Scapa Flow and the sinking of HMS Royal Oak

On this day (14th October), in 1939, a German submarine torpedoed and sank the battleship HMS Royal Oak in Scapa Flow, Scotland.

Map of Scotland showing Scapa Flow and the Orkney Islands
Scapa Flow in Scotland is a large natural harbour (120 square miles) sheltered by the Orkney Mainland, and the islands of Hoy, Burray, Graemsay, and South Ronaldsay.

The sinking of HMS Royal Oak led to the loss of 834 lives.

It was one of the worst naval disasters in British history and one of the most daring naval attacks ever.

Scapa Flow had a reputation as a secure anchorage for British ships but now has a reputation as a historic wrecks site.

Furthermore, it has easy access to both the Atlantic Ocean and the North Sea.

Scapa Flow: The sinking of HMS Royal Oak

Black and white image of HMS Royal Oak
A German submarine sank HMS Royal Oak on 14th October 1939 at Scapa Flow with the loss of 834 lives

The German submarine U-47 entered Scapa Flow and fired four torpedos at the Royal Oak, which caused only minimal damage.

The crew of the battleship did not believe they were under attack, confusing the muffled thud of the first attack as an internal explosion.

Most of the ship’s crew were asleep at the time.

So, the German submarine had time to reload and attack again.

The next salvo of torpedos tore an enormous hole into the battleship’s side.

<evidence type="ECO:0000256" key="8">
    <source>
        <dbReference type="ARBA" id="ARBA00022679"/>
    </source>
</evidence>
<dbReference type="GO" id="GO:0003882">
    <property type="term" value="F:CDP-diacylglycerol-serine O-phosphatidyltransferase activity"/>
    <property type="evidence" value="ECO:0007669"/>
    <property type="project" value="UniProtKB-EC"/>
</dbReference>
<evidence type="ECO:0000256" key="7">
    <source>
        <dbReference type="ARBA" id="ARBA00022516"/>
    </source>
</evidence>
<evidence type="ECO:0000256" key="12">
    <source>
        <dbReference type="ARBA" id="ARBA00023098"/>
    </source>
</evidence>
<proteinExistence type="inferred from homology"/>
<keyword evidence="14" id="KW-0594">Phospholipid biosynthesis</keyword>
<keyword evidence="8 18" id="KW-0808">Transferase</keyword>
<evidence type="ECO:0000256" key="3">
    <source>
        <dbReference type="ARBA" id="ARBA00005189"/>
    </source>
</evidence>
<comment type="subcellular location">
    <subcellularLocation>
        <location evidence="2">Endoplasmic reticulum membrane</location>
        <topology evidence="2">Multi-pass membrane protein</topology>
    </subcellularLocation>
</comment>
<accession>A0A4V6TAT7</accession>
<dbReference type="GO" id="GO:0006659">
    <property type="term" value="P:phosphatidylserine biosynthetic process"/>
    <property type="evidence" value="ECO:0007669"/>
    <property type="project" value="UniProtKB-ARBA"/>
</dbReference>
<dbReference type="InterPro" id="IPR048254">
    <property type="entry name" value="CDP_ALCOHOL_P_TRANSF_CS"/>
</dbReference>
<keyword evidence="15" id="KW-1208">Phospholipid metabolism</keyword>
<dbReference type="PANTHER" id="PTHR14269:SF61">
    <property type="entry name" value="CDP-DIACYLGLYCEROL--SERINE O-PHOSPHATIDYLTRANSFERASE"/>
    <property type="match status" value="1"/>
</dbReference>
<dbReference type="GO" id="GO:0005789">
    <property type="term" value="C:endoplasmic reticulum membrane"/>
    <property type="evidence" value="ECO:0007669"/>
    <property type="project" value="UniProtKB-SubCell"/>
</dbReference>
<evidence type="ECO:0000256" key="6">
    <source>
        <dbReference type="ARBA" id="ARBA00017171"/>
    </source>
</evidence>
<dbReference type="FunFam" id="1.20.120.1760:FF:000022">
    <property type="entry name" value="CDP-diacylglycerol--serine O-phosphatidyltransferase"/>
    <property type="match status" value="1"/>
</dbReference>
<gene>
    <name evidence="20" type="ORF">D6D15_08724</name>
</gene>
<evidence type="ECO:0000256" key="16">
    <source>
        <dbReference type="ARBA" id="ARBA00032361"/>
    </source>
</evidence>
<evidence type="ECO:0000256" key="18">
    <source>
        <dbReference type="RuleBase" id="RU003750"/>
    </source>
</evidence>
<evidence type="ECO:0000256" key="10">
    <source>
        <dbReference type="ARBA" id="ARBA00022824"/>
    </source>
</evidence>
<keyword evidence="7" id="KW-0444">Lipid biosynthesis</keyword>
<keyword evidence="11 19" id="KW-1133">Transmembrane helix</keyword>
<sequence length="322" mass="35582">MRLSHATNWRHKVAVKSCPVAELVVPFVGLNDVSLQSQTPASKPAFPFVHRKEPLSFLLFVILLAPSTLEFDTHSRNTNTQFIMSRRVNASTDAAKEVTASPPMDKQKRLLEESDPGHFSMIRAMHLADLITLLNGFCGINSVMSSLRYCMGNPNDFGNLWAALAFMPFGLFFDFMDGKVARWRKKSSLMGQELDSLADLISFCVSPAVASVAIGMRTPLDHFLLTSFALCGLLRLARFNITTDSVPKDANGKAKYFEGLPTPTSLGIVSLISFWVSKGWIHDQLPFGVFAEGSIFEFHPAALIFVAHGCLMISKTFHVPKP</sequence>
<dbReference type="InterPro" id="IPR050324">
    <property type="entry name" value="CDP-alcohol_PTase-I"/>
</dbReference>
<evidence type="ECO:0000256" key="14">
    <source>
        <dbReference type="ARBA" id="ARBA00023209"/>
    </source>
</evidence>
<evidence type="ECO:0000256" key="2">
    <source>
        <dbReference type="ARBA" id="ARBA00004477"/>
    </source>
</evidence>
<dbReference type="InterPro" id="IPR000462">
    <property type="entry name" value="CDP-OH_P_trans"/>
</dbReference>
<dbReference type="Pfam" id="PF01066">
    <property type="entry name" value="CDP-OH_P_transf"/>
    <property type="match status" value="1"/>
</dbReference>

The watertight hatches had been left open, and the water crashed through, sealing the fate of those asleep below deck.

Hundreds – covered with thick fuel oil – tried to swim ashore through freezing temperatures in a desperate effort to save their lives.

Nevertheless, the submarine escaped from Scapa Flow undetected.

Germany gave a hero’s welcome to Commander Günther Prien and the crew of U-47.

In 1941, the U-47 submarine disappeared at sea after reportedly sinking 30 Allied warships.

In Britain, the sinking of HMS Royal Oak and the loss of 834 lives caused immense grief and demoralisation.

However, the Royal Navy, as well as the other armed forces, carried on the fight.

The last survivor of the HMS Royal Oak tragedy died in December 2016.

A green buoy at Scapa Flow marks the wreck of HMS Royal Oak, which is now a protected war grave.
Today the wreck of HMS Royal Oak is a protected war grave 100 feet beneath the surface of Scapa Flow.

We must never forget the sinking of HMS Royal Oak and the terrible loss of so many lives.

May they rest in peace.

 

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